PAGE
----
The later LEGO trains and Technic examples are controlled via the "Power Functions" system, which is in effect a simple infra-red remote control for the user and an IR receiver connected to the motor unit in the train or model. Thanks to the relatively simple nature of the IR signal used and the open-nature of LEGO's documentation - it's easy to reverse-engineer it and create your own controllers.
Alan Nishioka has done just that, by deconstructng a PF remote control, and analysing the signal using a digital storage oscilloscope. With this data he's created a Raspberry Pi-controlled IR transmitter that can be the basis for all manner of Pi-controlled LEGO trains or Technic models. Furthermore with the addition of a Bluetooth LE module, the battery charge can be monitored and reported back to the system when low.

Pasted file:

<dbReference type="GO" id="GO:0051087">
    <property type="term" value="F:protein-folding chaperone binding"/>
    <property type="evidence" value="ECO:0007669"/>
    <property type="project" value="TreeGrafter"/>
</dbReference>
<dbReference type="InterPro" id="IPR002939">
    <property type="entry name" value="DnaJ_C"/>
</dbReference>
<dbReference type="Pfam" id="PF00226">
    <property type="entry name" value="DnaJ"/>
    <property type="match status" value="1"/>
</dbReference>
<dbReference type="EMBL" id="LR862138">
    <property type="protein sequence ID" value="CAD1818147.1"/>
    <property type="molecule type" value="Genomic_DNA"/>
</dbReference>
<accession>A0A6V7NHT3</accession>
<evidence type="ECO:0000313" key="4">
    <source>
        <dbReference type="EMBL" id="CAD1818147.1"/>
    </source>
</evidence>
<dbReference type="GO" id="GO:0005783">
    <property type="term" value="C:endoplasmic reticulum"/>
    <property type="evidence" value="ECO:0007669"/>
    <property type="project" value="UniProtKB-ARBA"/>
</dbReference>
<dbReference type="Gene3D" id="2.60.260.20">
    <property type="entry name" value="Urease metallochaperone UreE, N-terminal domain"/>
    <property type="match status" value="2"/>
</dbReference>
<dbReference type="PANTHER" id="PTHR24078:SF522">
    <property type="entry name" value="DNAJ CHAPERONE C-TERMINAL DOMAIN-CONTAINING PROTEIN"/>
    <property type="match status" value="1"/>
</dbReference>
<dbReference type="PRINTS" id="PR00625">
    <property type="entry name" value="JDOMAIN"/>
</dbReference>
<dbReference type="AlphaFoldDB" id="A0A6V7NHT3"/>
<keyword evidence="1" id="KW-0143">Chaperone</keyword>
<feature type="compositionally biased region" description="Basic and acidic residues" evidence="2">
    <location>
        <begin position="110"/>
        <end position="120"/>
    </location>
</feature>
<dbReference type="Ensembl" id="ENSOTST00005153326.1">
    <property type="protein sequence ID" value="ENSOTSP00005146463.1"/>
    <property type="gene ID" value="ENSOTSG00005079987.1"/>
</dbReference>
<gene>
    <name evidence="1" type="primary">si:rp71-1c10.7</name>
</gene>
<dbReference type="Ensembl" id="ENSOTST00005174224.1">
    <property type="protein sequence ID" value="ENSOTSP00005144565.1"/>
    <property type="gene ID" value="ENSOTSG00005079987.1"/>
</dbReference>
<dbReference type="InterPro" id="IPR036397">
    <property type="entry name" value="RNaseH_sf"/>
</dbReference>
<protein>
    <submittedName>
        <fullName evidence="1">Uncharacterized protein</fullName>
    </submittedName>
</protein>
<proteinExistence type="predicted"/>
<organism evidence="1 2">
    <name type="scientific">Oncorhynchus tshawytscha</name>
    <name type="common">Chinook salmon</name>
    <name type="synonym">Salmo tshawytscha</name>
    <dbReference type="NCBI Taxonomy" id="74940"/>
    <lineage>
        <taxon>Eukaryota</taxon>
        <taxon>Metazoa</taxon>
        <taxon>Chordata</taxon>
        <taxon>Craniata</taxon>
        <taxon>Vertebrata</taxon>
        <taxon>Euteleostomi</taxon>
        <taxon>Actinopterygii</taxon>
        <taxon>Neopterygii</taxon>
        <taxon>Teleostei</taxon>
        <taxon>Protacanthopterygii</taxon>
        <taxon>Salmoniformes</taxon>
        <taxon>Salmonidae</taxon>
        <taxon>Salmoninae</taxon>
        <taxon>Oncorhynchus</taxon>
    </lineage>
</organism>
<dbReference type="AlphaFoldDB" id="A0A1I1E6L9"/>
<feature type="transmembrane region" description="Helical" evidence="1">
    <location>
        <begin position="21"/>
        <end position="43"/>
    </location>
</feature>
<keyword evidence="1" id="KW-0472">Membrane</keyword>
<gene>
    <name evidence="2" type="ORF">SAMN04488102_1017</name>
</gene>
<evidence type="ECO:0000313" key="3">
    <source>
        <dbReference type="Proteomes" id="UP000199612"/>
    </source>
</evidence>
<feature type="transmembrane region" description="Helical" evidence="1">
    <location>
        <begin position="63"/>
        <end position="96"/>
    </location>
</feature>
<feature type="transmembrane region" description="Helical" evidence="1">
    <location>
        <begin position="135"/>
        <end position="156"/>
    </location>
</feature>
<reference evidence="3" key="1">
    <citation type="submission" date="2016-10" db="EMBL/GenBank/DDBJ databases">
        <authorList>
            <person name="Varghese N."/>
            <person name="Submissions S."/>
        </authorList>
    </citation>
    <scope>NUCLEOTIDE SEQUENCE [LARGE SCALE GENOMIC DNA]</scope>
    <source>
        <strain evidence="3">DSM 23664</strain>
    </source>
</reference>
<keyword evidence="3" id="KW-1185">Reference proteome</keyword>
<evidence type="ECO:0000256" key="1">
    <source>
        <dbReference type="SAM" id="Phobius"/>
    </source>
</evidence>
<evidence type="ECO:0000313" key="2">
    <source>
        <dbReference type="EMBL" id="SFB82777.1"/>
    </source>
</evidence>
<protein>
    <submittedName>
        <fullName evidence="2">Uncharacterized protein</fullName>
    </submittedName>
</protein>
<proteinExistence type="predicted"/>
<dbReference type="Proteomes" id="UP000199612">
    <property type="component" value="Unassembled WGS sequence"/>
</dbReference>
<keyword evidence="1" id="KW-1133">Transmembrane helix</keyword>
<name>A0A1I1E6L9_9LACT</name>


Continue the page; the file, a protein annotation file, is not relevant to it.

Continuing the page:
This is a great example of how consumer toys can be modified for even great control, so visit Alan's interesting website to get started. And for more, we're on facebook, Google+, and twitter - so follow us for news and product updates as well.
If you're looking for a neat way to add external circuitry to your new Raspberry Pi model A+, B+ or 2 model B then check out our new PiBreak Plus Raspberry PiPrototyping Board:
This is a great way to add your own electronic components, circuitry, sensors or other devices to your Raspberry Pi model A+, B+ or 2 Model B - any of the current Raspberry Pis with a 40 pin GPIO header. The PiBreak Plus also includes a GPIO female header to solder yourself, and a pair of nuts, bolts, washers and spacers to ensure a a great fit.
And in the Freetronics fashion we've used a quality gold-plated (ENIG) PCB for durability, brought out all the power rails along with the GPIO next to the prototyping area to make adding circuits a breeze. Furthermore the pinouts are labelled on both the top and bottom of the PCB to save time referencing the right GPIO pins. For more information and to order - visit the PiBreak plus page now!